I’m not going to lie; for most of my life, camping, or the thought of it, never particularly floated my boat – or kayak, or canoe, or dinghy, or whatever you’re supposed to use.
Then I joined a few folks from MEC (Mountain Equipment Co-op) on a winter camping excursion to Algonquin Park and I have to admit, they turned me.
As a lifelong Torontonian – though I can’t imagine any city in this country being exempt – I now whole-heartedly believe that going winter camping is something everyone in Canada should do at least once in their lives. Barring the unlikely event of total calamity, I also suspect the experience wouldn’t stop at “once”.
(To be clear, I’m not talking about 30-below-fear-the-frostbite-while-carving-your-bedroom-out-of-ice kind of winter camping. I’m talking about the more cushy car-camping variety where you roll up to your neatly hemmed, chilled but snowless campsite, trunk full of life-savers and luxuries, and have yourself a rustic but relaxing and relatively predictable getaway in the s’more-warmed lap of Mother Nature.)
That being said, in order to properly enjoy the experience, doing it properly is definitely a must.
Winter camping is not without its planning, preparation and consideration. Here are some tips to help you make the most of it and make it home in one piece…
Do your research & really look into locations
We stayed at Mew Lake Campground in Algonquin Park and it was fantastic; easy drive from the city, short ride to several nearby nature walks and lookouts, short ride to a general store, tons of room, clean and pristine, right on the water, quick walk to pressurized fountain, washrooms and showers, etc. I don’t imagine, however, that all sites are quite the catch.
Be sure to dedicate at least a few hours to not only digging into details and alternatives, and reading what others have said about the location (where reviews are available), but being conscious about how the site aligns with your preferences for “roughing it” and the kinds of experiences you hope to have (and not have).
Make a list (and check it twice)
There is really no way around it: you will probably need a lot of stuff, even if you’re just going for one night. Forgetting what seems like the smallest thing has the potential to really dampen the campin’, so make your lists, check them twice, and don’t be shy about trying to replicate every day city life (there’s a happy, authentic middle-ground between back-country camping and car-glamping).
As a starting point, there are plenty of good camping essentials lists around the web. For me, it makes sense to break it out into these categories:
Essentials: Body / Bed / Cooking / Consuming / Cleaning
I find the five buckets above to be very helpful for both comprehensive and nuanced coverage.
Gear: Get the good stuff
An introduction to MEC’s wildly comprehensive catalog of gear, made me realize that good gear grants you a great deal of confidence, and can make or break a camping trip.
From the ventilation, zippers, and weather-resistance of your tent, to the wool used in your base layer and toque, you’ll probably want to spring a little extra for the physical and psychological comfort of quality. You can always save some cash surviving off vegetarian chili and frozen bananas. However, I recommend doing what we did and feast on wings, roti and every kind of s’more topping.
Don’t overdo the warmth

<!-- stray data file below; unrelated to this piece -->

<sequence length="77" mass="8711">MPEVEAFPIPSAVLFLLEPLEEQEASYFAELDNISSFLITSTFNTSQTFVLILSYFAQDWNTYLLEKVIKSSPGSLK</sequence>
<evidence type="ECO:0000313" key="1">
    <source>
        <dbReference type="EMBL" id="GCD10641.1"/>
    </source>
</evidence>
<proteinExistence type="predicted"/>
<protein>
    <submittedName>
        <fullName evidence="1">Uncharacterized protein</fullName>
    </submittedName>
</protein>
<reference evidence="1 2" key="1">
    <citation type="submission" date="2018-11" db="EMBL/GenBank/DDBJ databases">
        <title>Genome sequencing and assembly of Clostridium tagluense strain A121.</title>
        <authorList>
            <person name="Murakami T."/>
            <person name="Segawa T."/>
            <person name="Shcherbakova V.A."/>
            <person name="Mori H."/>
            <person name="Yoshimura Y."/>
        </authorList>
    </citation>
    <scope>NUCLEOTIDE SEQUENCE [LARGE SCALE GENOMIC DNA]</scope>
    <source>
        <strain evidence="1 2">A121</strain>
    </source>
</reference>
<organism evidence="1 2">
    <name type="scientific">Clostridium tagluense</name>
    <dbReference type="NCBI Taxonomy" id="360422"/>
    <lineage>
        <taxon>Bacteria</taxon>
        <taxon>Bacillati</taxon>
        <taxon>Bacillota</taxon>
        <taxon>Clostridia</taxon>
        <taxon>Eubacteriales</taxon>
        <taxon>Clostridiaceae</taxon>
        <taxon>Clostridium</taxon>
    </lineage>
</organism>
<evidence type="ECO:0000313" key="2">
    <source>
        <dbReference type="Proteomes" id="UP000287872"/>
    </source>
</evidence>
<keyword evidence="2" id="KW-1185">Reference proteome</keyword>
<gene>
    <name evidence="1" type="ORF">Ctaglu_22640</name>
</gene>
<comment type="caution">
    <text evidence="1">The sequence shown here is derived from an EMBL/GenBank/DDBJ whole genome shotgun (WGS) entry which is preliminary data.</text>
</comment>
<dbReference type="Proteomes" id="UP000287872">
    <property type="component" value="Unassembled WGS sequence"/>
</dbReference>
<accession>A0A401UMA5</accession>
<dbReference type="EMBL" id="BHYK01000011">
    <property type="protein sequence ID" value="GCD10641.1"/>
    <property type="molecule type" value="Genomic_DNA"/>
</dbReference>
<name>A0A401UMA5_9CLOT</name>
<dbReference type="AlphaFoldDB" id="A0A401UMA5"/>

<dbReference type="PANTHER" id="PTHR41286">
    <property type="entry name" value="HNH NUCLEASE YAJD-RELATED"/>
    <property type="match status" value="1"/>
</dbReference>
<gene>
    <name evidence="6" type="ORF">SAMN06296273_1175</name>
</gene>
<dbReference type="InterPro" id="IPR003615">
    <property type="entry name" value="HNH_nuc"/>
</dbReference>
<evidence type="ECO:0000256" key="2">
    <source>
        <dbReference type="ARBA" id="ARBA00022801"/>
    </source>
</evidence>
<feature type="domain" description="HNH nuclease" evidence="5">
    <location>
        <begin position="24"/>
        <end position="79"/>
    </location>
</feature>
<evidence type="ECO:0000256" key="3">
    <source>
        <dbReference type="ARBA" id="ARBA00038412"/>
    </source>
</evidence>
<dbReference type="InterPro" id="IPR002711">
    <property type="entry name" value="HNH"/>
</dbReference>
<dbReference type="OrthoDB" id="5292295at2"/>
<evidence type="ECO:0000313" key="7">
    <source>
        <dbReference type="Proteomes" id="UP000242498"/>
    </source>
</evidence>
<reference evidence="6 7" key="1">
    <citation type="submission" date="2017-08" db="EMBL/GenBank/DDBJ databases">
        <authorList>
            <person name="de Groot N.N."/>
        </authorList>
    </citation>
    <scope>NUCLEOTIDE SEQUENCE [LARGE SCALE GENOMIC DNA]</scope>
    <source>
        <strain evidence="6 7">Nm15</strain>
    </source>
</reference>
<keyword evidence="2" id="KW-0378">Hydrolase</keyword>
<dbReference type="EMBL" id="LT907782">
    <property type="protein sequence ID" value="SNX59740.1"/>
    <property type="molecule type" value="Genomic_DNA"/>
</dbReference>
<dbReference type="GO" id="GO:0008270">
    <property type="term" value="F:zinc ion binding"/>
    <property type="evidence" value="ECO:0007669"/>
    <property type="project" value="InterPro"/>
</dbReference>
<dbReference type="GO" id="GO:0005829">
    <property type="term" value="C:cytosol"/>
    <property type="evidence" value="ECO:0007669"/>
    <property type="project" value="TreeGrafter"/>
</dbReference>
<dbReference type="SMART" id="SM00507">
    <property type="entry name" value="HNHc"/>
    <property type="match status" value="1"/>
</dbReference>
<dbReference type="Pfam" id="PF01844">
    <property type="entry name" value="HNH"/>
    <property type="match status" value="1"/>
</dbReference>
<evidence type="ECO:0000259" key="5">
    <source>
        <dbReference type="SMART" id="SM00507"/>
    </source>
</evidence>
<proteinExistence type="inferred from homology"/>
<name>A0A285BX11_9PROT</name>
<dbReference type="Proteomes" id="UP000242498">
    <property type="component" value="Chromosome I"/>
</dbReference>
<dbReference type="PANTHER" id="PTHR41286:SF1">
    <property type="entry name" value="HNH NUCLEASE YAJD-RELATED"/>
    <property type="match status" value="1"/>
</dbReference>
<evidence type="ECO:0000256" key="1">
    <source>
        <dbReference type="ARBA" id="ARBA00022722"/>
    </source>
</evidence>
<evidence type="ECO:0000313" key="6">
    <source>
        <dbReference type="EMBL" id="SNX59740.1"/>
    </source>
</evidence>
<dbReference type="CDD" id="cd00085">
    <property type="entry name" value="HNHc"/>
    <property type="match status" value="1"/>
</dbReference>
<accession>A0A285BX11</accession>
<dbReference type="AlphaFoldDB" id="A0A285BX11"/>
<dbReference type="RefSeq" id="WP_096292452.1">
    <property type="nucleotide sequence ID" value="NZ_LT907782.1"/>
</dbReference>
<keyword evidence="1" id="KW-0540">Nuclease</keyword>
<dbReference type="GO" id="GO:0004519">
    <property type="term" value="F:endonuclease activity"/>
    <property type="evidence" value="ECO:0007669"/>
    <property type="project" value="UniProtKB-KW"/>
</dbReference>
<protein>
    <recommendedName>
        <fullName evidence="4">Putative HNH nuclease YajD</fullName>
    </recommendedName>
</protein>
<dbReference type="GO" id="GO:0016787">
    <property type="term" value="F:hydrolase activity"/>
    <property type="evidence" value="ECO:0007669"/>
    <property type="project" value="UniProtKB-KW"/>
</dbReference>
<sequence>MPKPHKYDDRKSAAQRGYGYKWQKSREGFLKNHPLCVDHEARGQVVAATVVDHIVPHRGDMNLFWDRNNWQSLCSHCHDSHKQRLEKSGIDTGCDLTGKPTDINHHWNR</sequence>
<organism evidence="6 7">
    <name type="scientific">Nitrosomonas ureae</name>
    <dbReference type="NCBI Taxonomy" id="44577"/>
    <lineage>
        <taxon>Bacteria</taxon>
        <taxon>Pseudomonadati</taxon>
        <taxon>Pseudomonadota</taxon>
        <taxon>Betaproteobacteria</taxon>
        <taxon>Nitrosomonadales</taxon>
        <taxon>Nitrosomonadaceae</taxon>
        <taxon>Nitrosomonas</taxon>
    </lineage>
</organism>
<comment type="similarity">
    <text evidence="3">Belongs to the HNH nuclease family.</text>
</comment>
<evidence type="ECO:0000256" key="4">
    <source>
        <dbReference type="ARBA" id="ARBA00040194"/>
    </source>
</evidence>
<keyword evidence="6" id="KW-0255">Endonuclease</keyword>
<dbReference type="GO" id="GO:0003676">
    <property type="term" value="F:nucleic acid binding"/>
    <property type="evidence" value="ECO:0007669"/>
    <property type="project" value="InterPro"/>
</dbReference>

It is going to be a bit cold, but even under those circumstances, you can end up being too warm. Loading up on good gear does not mean “microwave yourself” by going Babushka and dressing for indefinite dispatch to the Arctic. Know exactly what the temperatures will be like and then configure your wardrobe (and sleeping bag if you can) appropriately.
If it’s only -2 degrees, but you’ve dressed for -20, you’ll start identifying more with the roasted marshmallows than you will nature.
Test your things to make sure they work (and have a backup plan in case they don’t)
If you’re bringing anything that has to “work” with gas or electricity, or anything that needs to be assembled or “fit” into other things, test it before you leave—even if it’s new, or the multiple parts came in the same product packaging. Just test it to make sure it all works. Then create a contingency plan (e.g., use fire for heat, drive to closest store, etc.) for the event in which you get to the campsite and it magically doesn’t work. Where it makes sense, the contingency plans should also try to cover the on-site equipment too.
Don’t forget to go see nature
While the collection of wildlife and the colour palette or the landscape will certainly change with the weather, cold temperatures don’t create total vacancy. Make sure you allocate time to get away from the campsite (another bonus of car camping) and appreciate the beautiful blanket of nature that wraps around our summers. You’ll probably be surprised at what you find. (Note: This is Dave with an actual bird on his hand. He has a calling.)
Bring the right people
What “Location, location, location” is to the lifeline of real estate, “People, people, people” is to the experience of a winter camping trip. If you surround yourself with people who appreciate the beauty and serenity of nature and love good conversation, people who understand the profound importance of unique encounters and make a habit of making the most of things, you will absorb all the invigorating, therapeutic elements of the experience and all but unconsciously overlook its suddenly negligible irritants. Campfires are handy and all, but when you are winter camping, I would argue that nothing beats the warmth of charming company. They’re much less likely to make your clothes smell too.